THAT'S ABOUT IT
With just a few instruments of the long-term line left to deploy and check I headed back to Winnemucca to get all of the equipment left behind there packed up and ready for shipment back to New Mexico.
If you don't separate everything and wrap up all of the cords when you pick it up from the field you get to do it later. Now was later.
I didn't have a banding tool and strapping to keep everything stuck to the pallets so I bought a roll of plastic wrap and went to town. I went around enough times to make me seasick. That's a self-portrait below. At this point I was the only one left on this end of the line. Everyone else was either on their way home or continuing the battle between Winnemucca and our second instrument center in Cedarville, California.
For the most part everything went pretty well. It was just that there was a lot of equipment to sort through and finish packing. About half of the equipment we originally brought was in Cedarville, but there was still plenty left in Winnemucca.
For the record, plastic doesn't work so well in cases like the pallet of batteries below. This pallet was all nicely wrapped up the night before, but when I came in the next morning all of the plastic had crept up and formed the wad at the top of the stack.
I got smart, went to the local Ace Hardware store, bought some cargo straps and was able to secure the 1000 pounds of batteries to the pallet such that they all arrived in New Mexico in one clump like they were when they left Nevada.
Is this like an artist's blank canvas? While I was incommunicado in the Soldier Meadows area the kind folks at PASSCAL back in Socorro contacted a trucking company and they dropped off an empty, small tractor trailer right at the entrance to our subterranean instrument center.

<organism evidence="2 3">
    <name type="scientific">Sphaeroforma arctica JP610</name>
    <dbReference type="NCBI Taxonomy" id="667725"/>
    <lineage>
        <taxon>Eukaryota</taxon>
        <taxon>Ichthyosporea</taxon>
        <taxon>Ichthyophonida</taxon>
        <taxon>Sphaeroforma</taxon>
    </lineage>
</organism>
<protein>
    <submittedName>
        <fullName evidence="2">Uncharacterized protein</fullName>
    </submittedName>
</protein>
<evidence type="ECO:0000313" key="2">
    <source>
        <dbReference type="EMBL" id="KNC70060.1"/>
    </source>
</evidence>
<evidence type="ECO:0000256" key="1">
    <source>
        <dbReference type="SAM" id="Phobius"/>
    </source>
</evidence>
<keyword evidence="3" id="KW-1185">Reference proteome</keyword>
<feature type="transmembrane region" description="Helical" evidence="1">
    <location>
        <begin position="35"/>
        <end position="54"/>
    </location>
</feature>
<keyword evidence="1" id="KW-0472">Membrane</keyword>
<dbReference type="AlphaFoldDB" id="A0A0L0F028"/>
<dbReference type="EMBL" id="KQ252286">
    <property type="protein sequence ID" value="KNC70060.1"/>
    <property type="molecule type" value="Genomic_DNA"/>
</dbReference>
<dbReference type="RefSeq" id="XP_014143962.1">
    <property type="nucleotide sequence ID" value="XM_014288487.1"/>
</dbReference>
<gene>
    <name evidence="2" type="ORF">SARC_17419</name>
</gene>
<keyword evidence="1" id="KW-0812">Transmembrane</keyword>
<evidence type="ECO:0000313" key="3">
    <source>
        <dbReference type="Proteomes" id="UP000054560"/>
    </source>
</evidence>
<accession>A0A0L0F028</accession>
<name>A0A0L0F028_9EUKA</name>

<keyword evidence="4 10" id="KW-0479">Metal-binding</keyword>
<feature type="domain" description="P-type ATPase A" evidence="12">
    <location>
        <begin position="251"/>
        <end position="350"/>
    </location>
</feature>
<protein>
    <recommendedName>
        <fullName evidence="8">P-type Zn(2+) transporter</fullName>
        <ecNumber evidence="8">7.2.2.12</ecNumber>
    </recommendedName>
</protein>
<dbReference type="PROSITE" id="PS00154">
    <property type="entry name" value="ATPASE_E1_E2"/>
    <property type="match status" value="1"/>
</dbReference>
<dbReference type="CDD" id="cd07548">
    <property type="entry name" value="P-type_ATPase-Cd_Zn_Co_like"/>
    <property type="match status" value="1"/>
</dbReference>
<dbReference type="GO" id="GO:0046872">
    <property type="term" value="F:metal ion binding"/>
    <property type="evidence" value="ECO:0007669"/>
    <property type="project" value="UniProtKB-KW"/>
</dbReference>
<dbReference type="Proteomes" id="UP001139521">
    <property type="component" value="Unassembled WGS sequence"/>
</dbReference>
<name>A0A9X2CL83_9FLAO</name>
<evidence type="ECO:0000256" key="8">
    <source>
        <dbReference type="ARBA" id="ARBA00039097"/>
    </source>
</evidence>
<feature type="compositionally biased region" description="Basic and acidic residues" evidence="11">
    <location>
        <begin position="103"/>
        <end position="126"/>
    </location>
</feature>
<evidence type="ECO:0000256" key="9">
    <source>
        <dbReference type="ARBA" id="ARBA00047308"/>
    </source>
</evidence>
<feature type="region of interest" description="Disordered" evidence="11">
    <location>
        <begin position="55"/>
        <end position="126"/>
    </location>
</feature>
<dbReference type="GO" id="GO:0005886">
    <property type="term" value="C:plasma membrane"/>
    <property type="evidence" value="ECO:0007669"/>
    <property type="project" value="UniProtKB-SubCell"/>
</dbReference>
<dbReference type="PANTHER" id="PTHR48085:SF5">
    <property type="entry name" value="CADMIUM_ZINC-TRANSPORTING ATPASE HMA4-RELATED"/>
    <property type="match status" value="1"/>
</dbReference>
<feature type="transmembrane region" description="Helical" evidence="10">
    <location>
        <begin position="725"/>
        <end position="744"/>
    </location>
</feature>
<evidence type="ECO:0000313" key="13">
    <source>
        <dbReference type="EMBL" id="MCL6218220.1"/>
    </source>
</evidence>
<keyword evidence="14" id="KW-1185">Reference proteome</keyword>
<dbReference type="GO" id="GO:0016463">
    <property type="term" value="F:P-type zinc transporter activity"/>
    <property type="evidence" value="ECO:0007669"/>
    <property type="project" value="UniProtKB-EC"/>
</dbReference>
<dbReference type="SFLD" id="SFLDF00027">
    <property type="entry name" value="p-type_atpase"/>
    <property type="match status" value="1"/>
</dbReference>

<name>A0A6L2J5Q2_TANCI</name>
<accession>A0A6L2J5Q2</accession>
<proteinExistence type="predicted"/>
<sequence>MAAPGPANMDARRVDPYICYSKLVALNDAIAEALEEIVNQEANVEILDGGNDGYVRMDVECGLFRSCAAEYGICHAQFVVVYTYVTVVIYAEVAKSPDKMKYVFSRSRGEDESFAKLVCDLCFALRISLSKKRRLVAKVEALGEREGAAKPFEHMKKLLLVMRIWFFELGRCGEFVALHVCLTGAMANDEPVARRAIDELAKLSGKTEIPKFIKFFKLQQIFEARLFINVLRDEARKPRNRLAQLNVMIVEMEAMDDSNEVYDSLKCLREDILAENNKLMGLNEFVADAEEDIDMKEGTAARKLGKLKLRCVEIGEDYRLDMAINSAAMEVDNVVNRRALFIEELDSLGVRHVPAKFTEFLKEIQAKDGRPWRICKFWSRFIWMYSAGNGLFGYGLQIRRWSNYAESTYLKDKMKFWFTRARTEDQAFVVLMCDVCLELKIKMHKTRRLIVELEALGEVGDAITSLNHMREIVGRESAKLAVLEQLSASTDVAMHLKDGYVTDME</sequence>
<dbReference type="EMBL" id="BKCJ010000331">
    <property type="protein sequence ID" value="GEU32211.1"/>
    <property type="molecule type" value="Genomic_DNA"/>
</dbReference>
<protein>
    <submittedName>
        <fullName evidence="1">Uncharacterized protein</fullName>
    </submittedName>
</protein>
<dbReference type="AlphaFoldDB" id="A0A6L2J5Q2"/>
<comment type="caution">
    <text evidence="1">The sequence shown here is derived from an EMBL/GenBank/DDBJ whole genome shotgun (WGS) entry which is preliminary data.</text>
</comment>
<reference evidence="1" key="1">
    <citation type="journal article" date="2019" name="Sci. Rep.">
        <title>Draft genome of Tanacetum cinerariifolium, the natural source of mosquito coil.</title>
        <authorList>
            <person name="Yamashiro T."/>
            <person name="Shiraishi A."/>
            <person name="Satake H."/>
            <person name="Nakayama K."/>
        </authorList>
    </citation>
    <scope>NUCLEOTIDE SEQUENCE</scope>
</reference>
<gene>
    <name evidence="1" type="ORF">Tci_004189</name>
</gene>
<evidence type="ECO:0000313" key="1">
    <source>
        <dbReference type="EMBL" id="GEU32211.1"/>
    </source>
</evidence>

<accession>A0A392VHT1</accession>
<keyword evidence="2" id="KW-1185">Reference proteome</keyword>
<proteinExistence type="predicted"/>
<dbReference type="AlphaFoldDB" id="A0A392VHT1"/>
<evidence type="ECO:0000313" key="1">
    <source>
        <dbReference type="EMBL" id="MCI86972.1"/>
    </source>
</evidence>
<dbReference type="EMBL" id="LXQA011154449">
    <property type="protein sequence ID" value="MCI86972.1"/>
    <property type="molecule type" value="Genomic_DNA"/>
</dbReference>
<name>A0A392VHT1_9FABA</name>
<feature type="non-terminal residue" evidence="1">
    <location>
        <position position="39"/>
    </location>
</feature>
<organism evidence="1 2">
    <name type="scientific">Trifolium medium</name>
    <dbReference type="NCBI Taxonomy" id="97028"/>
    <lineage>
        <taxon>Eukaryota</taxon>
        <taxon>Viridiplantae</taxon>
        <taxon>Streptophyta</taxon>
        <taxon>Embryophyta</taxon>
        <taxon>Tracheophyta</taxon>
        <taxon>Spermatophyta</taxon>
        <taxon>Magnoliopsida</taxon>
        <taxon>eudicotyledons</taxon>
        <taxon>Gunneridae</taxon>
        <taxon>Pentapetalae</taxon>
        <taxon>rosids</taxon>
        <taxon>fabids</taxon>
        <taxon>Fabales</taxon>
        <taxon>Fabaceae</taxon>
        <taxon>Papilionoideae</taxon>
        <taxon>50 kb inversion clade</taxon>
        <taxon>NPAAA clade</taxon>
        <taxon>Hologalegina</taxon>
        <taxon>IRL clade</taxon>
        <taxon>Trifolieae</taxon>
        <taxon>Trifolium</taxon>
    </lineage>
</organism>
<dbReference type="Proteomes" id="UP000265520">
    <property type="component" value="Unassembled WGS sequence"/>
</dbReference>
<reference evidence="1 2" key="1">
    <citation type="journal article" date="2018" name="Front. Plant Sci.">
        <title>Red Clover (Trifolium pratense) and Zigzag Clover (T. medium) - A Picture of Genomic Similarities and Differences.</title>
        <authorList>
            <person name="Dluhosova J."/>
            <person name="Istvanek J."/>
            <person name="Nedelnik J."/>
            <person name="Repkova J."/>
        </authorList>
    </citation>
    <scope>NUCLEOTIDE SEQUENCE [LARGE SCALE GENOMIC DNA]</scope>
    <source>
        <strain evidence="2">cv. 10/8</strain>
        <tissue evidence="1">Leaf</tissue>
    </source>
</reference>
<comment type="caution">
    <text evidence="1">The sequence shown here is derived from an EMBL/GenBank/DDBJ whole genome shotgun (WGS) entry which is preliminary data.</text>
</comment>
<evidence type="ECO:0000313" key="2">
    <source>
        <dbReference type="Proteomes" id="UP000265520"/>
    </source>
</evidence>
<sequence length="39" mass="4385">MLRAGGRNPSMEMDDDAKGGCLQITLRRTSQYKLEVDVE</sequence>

The local lumberyard, Tallman Lumber, helped out quite a bit. They had all of the stuff I needed for packing and they were just up the street from the convention center. They helped the people at the convention center get the truck that arrived with all of the the equipment unloaded before we arrived for the experiment.
Frank, from the lumberyard, helped get the 10 pallets of stuff loaded into the trailer. I certainly wasn't going to do it by hand.
Ready to go.
That was it! The trucking company came a couple of days after I left, picked up the trailer and hauled everything back to PASSCAL.
This was a doozey of an experiment...and I was only in on about 2/3 of it. As the vibrator truck made its way across the desert 100's of Texans moved along with it. They were shuttled a couple of hundred a day from the deployment areas to the instrument center that was set up in Cedarville and back out to the line again until the very end was reached.
Thanks to all of the deployers (about 500,000 of them), to the nice folks in Winnemucca, everyone out at Soldier Meadows Ranch, the fols from Stanford, and all of the taxpayers that funded this thing. This was hard, but fun!
DIRECT LINKS TO THE PAGES
IN THE BEGINNING
THE STARTING LINE
RETURN OF THE CABLES
THE LAST LINE
A WHOLE LOT OF NOTHING
THAT'S ABOUT IT